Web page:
clock menu more-arrow no yes mobile

Filed under:

Tommy Kelly says during his time with Raiders "a lot of guys... quit"

New, comments

Former Raider and current Arizona Cardinals' defensive tackle, Tommy Kelly, speaks about his nine years with the Raiders.

If you buy something from an SB Nation link, Vox Media may earn a commission. See our ethics statement.

Levi Damien

The Arizona Cardinals come to Oakland this week to face the Raiders. There are four former Raiders on the Cardinals team. One of them is Tommy Kelly who will face his former team for the first time since he was released following the 2012 season.

Kelly was originally and undrafted free agent signing by the Raiders. He made the team out of camp and spent the first nine years of his career in Oakland. He received a big contract a few years back and with the new regime, his $6.5 million cap hit made him a casualty for the cap strapped Raiders.

He spent the 2013 season with the Patriots and was eventually released and signed with the Cardinals this off-season.

Kelly's nine years in Oakland were difficult ones. Six of those seasons, the team had double digit losses each season. That was a difficult time for Kelly. And even more difficult for some of his teammates who he said would often times quit on the team.

"I love the city of Oakland," Kelly told the Arizona Republic. "I have much love for the people back there. They recognize the people who play hard. I know I play hard. I always left it on the field. There were a lot of guys, though, who quit. A lot of times that's when you see how much a person loves football, when everything ain't going good for them. It's easy to play hard when you're on the best team, but try playing hard when you know you barely got a shot to win."

The 11-year veteran never saw a winning record in nine years in Oakland, only twice reaching .500 (2010-11). One and a half of those seasons, Carson Palmer was the quarterback, with whom he was reunited when he signed with the Cardinals and with whom he is now enjoying an NFC West leading 4-1 record.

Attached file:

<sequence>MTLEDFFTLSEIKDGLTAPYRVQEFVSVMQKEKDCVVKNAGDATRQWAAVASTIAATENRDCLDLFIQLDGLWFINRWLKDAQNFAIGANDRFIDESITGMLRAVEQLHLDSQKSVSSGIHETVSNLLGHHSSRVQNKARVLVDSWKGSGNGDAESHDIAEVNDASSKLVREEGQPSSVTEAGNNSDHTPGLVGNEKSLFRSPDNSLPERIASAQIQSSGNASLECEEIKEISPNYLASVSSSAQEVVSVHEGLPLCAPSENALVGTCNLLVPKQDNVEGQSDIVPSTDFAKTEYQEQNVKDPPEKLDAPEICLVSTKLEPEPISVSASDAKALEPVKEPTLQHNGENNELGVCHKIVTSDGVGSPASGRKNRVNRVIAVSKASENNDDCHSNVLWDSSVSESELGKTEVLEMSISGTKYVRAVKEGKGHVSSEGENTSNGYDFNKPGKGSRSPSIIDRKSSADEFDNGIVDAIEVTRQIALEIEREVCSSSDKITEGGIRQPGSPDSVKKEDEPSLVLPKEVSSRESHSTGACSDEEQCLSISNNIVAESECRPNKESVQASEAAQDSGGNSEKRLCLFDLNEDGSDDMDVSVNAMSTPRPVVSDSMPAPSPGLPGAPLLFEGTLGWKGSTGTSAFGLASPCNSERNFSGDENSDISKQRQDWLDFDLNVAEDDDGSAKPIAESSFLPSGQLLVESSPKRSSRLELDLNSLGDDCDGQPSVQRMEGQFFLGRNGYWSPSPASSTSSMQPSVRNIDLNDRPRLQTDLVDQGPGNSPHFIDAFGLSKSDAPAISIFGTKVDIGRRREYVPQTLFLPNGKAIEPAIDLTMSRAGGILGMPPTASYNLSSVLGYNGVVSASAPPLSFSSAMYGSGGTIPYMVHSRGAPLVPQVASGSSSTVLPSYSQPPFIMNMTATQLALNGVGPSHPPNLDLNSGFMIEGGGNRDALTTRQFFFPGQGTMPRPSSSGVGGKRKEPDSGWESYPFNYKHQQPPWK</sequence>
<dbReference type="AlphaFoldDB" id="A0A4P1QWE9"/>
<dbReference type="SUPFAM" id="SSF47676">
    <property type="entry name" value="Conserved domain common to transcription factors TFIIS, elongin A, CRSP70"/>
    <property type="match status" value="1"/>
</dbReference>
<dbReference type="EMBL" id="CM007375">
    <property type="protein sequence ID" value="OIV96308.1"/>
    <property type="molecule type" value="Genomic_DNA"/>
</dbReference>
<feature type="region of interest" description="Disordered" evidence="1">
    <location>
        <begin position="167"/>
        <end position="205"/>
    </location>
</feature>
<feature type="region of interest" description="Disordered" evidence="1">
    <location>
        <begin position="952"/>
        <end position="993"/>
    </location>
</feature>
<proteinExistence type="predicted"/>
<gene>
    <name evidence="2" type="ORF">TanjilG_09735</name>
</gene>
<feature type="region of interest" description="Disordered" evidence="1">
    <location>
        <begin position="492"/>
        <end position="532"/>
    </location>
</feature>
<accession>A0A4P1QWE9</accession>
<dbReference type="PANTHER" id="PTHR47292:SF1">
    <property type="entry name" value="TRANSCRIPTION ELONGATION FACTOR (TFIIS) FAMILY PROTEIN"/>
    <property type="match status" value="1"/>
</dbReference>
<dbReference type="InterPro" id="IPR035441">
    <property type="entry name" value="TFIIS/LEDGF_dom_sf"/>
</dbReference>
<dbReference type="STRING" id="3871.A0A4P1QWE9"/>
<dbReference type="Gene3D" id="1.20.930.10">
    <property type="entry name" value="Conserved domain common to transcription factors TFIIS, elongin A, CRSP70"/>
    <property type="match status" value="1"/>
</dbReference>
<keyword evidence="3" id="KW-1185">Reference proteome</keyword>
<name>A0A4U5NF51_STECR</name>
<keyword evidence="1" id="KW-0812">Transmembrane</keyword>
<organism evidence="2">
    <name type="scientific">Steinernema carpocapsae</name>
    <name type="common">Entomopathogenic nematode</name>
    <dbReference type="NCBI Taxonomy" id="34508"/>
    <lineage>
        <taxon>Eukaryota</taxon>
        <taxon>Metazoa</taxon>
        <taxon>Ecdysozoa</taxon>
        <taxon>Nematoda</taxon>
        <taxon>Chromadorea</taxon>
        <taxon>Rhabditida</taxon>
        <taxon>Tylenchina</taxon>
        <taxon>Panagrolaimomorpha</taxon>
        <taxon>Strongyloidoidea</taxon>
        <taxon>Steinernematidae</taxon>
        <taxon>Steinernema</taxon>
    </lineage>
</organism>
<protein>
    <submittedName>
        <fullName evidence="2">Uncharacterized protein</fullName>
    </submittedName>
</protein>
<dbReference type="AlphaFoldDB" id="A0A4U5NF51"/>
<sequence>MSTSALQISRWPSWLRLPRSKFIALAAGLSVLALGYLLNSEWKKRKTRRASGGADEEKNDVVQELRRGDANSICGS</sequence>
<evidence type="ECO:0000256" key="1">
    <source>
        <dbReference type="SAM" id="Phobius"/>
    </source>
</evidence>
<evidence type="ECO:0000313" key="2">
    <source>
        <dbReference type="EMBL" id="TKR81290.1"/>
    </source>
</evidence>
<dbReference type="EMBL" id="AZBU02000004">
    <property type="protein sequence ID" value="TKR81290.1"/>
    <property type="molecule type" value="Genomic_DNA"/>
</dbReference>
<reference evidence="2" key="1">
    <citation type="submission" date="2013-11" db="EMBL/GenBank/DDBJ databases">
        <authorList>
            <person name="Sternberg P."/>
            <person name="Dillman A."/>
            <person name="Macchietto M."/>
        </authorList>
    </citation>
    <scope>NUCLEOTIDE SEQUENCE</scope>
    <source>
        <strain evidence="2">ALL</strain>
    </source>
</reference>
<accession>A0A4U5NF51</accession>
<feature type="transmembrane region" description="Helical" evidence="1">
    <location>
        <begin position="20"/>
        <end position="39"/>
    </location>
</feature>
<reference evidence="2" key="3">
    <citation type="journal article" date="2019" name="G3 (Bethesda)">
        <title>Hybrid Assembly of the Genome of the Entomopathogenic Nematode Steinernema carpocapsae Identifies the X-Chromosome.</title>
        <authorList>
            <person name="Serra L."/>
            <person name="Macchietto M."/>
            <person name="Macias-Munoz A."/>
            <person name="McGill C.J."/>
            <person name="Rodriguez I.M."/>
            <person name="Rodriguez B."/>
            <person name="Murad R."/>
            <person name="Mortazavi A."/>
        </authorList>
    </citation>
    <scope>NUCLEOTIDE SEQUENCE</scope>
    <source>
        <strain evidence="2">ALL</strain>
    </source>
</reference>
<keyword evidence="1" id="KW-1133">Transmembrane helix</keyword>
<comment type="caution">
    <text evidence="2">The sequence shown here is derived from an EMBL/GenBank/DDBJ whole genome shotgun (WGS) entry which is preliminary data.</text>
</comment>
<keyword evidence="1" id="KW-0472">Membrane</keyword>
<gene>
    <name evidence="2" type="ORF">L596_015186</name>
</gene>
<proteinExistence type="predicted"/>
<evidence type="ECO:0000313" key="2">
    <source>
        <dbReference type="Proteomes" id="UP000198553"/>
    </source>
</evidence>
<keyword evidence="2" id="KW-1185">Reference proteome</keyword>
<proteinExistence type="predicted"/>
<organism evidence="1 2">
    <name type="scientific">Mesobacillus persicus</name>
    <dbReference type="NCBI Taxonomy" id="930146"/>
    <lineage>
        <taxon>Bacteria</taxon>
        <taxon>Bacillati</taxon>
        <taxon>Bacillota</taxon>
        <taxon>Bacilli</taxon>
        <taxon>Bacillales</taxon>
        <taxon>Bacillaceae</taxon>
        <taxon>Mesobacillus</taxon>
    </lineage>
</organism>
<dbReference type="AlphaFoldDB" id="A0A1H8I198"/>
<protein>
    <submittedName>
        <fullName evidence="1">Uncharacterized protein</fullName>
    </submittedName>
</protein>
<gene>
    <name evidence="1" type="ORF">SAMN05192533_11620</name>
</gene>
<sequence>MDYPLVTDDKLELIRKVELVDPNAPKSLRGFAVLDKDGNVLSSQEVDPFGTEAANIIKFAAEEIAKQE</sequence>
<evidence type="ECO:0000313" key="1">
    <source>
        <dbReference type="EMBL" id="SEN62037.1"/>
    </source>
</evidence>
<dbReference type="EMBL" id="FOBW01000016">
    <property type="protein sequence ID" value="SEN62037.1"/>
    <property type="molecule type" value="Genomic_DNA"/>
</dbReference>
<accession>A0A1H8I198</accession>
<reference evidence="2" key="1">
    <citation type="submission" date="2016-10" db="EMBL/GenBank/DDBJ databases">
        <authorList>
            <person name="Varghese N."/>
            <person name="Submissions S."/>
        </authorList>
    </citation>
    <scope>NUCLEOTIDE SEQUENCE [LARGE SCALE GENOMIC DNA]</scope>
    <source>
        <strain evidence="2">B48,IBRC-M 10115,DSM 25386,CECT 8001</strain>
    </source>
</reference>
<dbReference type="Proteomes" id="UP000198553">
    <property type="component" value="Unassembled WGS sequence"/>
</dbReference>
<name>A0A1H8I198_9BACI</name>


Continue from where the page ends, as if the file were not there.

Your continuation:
"What I have learned in this league is you've got to have a trigger man and for some reason, we (Raiders) just never got that right until we got Carson (Palmer) and Jason Campbell," said Kelly. "We had a better shot of winning when we had those two quarterbacks. Before that, it was real shaky. When you don't have no trigger man, you can't get nothing done. I don't care how good you are; if you don't have a quarterback it's not going to work."

If anyone knows what it's like to suffer through a slew of bad starting quarterbacks, it's Kelly. He watched from the Raiders sideline as they trotted out the likes of Aaron Brooks, Andrew Walter, Daunte Culpepper, Josh McCown, and JaMarcus Russell before finally having a little bit of success with Jason Campbell and later Carson Palmer.

The former undrafted free agent also saw a lot of big time draft picks bust out such as the aforementioned JaMarcus Russell, Rolando McClain, and Darrius Heyward-Bey just to name a few.

"Yeah. I lived through a lot over there, but at the same time, I learned a lot - about how to be a professional and what not to do in my career and it got me this far, 11 years strong. I've got a lot of respect for the Davis family and I had a lot of good teammates. We just never could get it all together."

Now the always good natured and outspoken Kelly enjoys more stability in Arizona.

"I guess being undrafted. I'm not the type of player that really gets down on myself because I know in the NFL you've always got a chance to redeem yourself. Don't nobody in this league play a perfect 16-game season. It's always about how you bounce back."

Kelly returns this Sunday to the city and the team he called home for nine years. His 4-1 Cardinals will face the 0-5 Raiders in front of the fans who once cheered relentlessly for him regardless of how bad the team was or how many of his former teammates threw in the towel on a lost season.